Archbishop Eustratius (Zorya) of the Ukrainian Orthodox Church of the Kyiv Patriarchate. Image:

Archbishop Eustratius (Zorya) of the Ukrainian Orthodox Church of the Kyiv Patriarchate. Image: 

Opinion, Ukraine

Edited by: A. N.

One of the gravest dangers — and potentially most serious defeats –any country combating an authoritarian aggressor is that in the name of defending itself against aggression, it will take steps that will make it resemble in some ways those against whom it is being forced to defend itself.

The Western allies faced such risks in combating fascism during World War II. The democracies of the world were confronted by other such dangers when opposing the communist dictatorships during the Cold War. And now Ukraine is facing a similar kind of threat in the course of its struggle against an aggressive and authoritarian Russia.

One area where this risk is greatest is in the area of religious affairs. There, many Ukrainians believe, entirely reasonably, that the Ukrainian Orthodox Church of the Moscow Patriarchate is the Kremlin’s handmaiden in its aggression against Ukraine and thus should be banned.

But Archbishop Eustratius (Zorya), the secretary of the Holy Synod of the Ukrainian Orthodox Church, warns that such a step would be a mistake as a matter of principle and of practice as well.

“I am absolutely convinced,” he says, “that the Moscow Patriarchate in Ukraine should not be prohibited. When fighting with a dragon, we must not become one, and when struggling with Russia, we must not become like Russia. This is complicated because it is always more difficult to do good than to do evil. But good is constructive while evil is only destructive.”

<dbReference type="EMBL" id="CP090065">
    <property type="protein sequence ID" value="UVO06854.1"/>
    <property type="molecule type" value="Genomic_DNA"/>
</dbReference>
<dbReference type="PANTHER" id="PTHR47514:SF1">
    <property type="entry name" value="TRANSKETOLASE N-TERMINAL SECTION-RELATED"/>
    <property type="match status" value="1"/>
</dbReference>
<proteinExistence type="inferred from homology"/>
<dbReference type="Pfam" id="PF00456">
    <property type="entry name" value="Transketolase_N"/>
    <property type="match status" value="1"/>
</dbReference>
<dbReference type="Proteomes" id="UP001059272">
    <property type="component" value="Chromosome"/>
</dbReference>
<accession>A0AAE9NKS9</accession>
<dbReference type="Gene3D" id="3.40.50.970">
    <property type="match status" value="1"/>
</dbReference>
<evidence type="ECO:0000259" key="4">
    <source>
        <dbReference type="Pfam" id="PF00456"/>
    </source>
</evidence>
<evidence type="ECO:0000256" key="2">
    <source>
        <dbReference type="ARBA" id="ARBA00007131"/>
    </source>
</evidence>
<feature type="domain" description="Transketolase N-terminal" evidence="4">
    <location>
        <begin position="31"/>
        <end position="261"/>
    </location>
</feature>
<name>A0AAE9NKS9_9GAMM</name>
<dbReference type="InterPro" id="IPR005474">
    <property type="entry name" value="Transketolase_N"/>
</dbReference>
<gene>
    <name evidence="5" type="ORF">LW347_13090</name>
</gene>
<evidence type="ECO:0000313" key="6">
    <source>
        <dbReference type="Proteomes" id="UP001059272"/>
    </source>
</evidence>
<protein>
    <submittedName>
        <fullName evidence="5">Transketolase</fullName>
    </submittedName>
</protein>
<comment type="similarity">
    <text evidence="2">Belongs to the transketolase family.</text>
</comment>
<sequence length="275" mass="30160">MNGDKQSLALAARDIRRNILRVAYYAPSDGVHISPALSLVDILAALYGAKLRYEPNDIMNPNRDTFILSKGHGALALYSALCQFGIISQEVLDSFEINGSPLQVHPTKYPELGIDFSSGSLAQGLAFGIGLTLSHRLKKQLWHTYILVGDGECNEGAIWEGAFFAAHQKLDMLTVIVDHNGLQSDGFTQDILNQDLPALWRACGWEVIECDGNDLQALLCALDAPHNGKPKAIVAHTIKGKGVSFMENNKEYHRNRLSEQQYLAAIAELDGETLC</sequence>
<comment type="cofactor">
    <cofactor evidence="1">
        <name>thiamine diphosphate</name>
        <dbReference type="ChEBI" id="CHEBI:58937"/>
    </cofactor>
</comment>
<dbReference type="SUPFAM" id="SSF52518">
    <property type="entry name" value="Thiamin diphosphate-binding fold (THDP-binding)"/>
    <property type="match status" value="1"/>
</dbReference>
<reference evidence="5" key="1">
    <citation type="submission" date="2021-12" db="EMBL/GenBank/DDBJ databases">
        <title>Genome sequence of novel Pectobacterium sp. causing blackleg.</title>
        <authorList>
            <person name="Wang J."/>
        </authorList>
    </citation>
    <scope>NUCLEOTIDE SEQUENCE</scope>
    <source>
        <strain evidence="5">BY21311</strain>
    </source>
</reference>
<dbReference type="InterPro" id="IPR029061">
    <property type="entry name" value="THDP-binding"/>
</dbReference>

Ukraine must deal with religious organizations using the laws it already has and pursue those who work against Ukraine “under the cover” of a religious organization,” the churchman says. And Ukraine must expose those who are doing so, a relatively small number but ones who are seeking “to subordinate the entire structure of the Moscow Patriarchate in Ukraine.”

At the same time, Eustratius says, “it is very important that this church receives its correct name, that it be called the Moscow Patriarchate in Ukraine and not cover itself with the name of a Ukrainian church. Were Ukraine to proceed along the path of prohibiting an entire church, this would be a big gift to the Kremlin.”

That mistaken action, the Ukrainian patriarchate official says, would allow the Kremlin “to set off a genuinely religious civil war,” to “set our democratic allies in Europe and America against us,” and thereby to “help the aggressor win. We must be wise and not allow such things to happen.”


Edited by: A. N.
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